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Is 51 too old to become a nurse?

Dear Donna,

I am 51 years old and wonder if this age is too old to consider a nursing career? I started about 20 years ago, but with family, etc., I never finished the course. I have condidered returning, but always talk myself out of it by thinking I am too old. Can I really keep up with the young students and others who are much younger than me? I have always worked, and work as a 911 dispatcher at the fire department. With at least 15 years until retirement, is nursing something that I can start now and continue until that time? Still Wants to be a Nurse

Dear Still Wants to be a Nurse,

At the very young age of 51 you are not even close to being too old to get into nursing. Many people are coming into the profession at every stage of life. In fact the oldest student I have met to date was 70 years old. You’ll also find that many students today are older and have had previous careers. If you’ve already been a 911 dispatcher, you can definitely hold your own in a nursing program.

It is said that on our death bed, we don’t regret the tings we did but the things we didn’t do. So end the cycle of regret that you currently carry. Stop thinking about it and just do it.

Will it carry you another 15 years until retirement? Absolutely. There are nurses in their 80s still working by choice because they love what they do. Everyone is living and working longer these days. And nursing is so diverse, there is literally something for every nurse at every stage of life.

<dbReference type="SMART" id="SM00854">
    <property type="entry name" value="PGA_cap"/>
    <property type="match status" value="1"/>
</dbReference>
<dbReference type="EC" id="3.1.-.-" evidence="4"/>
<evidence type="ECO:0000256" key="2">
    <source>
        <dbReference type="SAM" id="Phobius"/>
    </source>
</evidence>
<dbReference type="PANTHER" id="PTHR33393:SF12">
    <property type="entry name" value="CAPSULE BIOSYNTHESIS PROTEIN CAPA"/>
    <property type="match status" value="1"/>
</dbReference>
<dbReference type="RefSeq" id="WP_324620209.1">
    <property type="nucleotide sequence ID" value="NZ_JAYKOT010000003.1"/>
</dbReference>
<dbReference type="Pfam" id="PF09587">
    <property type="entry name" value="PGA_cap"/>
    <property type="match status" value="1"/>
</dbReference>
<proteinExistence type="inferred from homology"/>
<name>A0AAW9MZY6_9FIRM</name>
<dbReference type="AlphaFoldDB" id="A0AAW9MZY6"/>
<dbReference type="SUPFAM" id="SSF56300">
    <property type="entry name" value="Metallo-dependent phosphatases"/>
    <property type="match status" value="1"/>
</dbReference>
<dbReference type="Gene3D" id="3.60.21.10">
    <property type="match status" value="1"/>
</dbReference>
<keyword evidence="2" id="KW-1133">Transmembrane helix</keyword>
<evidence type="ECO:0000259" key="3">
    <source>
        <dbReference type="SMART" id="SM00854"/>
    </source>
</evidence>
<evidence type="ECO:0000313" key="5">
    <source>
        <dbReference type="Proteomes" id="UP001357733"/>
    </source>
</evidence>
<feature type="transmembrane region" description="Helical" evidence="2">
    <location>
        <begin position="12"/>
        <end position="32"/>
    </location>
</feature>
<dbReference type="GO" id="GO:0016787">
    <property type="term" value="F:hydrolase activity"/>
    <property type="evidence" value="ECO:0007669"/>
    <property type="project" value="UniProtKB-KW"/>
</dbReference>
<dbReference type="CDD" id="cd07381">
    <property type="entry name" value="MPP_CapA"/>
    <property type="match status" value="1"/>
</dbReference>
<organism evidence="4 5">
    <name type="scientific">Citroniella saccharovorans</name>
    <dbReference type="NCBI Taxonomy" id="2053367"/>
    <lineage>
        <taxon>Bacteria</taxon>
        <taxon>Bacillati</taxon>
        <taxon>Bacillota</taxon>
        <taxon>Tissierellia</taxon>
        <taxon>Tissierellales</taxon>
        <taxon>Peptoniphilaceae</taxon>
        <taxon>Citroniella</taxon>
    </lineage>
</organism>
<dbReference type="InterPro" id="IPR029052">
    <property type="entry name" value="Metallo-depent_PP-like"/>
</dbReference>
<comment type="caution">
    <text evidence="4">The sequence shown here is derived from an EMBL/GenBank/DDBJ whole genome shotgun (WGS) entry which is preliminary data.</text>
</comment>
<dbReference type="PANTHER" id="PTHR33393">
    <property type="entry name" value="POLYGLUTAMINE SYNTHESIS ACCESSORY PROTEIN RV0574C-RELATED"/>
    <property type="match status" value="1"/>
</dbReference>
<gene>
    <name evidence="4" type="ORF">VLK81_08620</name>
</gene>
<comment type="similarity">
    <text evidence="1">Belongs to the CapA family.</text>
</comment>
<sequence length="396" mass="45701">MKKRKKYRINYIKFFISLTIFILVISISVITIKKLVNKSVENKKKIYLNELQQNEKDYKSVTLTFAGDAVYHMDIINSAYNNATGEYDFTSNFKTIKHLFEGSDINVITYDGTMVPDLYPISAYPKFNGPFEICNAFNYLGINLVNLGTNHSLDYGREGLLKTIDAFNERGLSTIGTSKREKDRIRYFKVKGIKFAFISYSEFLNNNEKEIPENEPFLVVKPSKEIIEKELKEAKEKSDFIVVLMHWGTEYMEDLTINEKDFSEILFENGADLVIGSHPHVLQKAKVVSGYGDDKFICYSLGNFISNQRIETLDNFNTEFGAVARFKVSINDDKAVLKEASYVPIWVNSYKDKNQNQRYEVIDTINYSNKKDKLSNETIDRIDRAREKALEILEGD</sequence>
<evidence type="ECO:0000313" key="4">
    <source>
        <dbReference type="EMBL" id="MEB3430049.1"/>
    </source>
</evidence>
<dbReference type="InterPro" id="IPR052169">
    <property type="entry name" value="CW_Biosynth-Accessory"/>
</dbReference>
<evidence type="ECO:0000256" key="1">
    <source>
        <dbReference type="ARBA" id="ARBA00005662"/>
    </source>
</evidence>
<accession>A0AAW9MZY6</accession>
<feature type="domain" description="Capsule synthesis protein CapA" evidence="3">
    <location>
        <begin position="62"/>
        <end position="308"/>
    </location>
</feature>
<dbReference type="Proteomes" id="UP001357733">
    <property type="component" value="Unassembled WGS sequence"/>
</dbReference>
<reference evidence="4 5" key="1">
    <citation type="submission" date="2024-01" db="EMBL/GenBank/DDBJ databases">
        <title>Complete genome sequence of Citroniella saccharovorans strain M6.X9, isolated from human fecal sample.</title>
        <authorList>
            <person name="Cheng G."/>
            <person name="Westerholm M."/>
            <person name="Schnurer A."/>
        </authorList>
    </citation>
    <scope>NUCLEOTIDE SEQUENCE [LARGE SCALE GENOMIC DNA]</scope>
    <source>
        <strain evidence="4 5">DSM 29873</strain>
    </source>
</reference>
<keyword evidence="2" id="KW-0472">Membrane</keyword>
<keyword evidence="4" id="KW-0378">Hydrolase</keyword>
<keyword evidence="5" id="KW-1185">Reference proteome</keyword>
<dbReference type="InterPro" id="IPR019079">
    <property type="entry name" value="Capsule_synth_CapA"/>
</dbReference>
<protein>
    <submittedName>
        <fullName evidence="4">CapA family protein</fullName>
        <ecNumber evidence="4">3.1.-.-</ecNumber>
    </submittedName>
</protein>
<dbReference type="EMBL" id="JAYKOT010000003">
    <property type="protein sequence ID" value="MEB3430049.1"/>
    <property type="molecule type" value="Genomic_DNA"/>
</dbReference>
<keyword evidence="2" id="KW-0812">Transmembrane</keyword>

Best wishes,


By | 2015-05-27T21:09:17+00:00 May 4th, 2015|Categories: Blogs, National, Nursing careers and jobs|27 Comments

About the Author:

Donna Cardillo
Donna Cardillo, RN, MA, CSP, is president of Known as The Inspiration Nurse, she is a keynote speaker, retreat and seminar leader, and author of "Your First Year as a Nurse: Making the Transition from Total Novice to Successful Professional" and "The ULTIMATE Career Guide for Nurses: Practical Advice for Thriving at Every Stage of Your Career." She brings more than 25 years of clinical, management and business experience to her role as career guru.


  1. Lenora Ingle December 26, 2017 at 2:22 pm - Reply

    I’m a 51 year old female and want go to college to become a nurse. What scares me is am I going to be smart enough to complete getting the degree??? Students today have received so much more education I did when I graduated.

  2. Kellie July 17, 2018 at 5:50 pm - Reply

    Hi Donna…I am 51and still want to be a nurse. I was in the program years ago but moved to Flag..and family etcm. I have worked myself up to 15 year coding career in the medical field and it has paid me well. But my heart still wants to be a nurse. Should I just get LPN first?

    • Darcie July 24, 2018 at 6:35 pm - Reply

      I would advise not going the LPN route. You wont get paid as much and will have fewer opportunities to grow as a nurse. If time allows go the RN route.

    • J.Brown January 23, 2019 at 2:18 am - Reply

      Yes!! Once you’ve completed the LPN program, you can work and gain experience. Most employers will offer scholarships and/or tuition reimbursement while working on your RN. Also, you’ll have less competition while applying for LPN to RN programs. LPNs make wonderful RNs too!! Go for it! I absolutely loved being a LPN. I loved my patients & the CNAs (our eyes and ears)!!!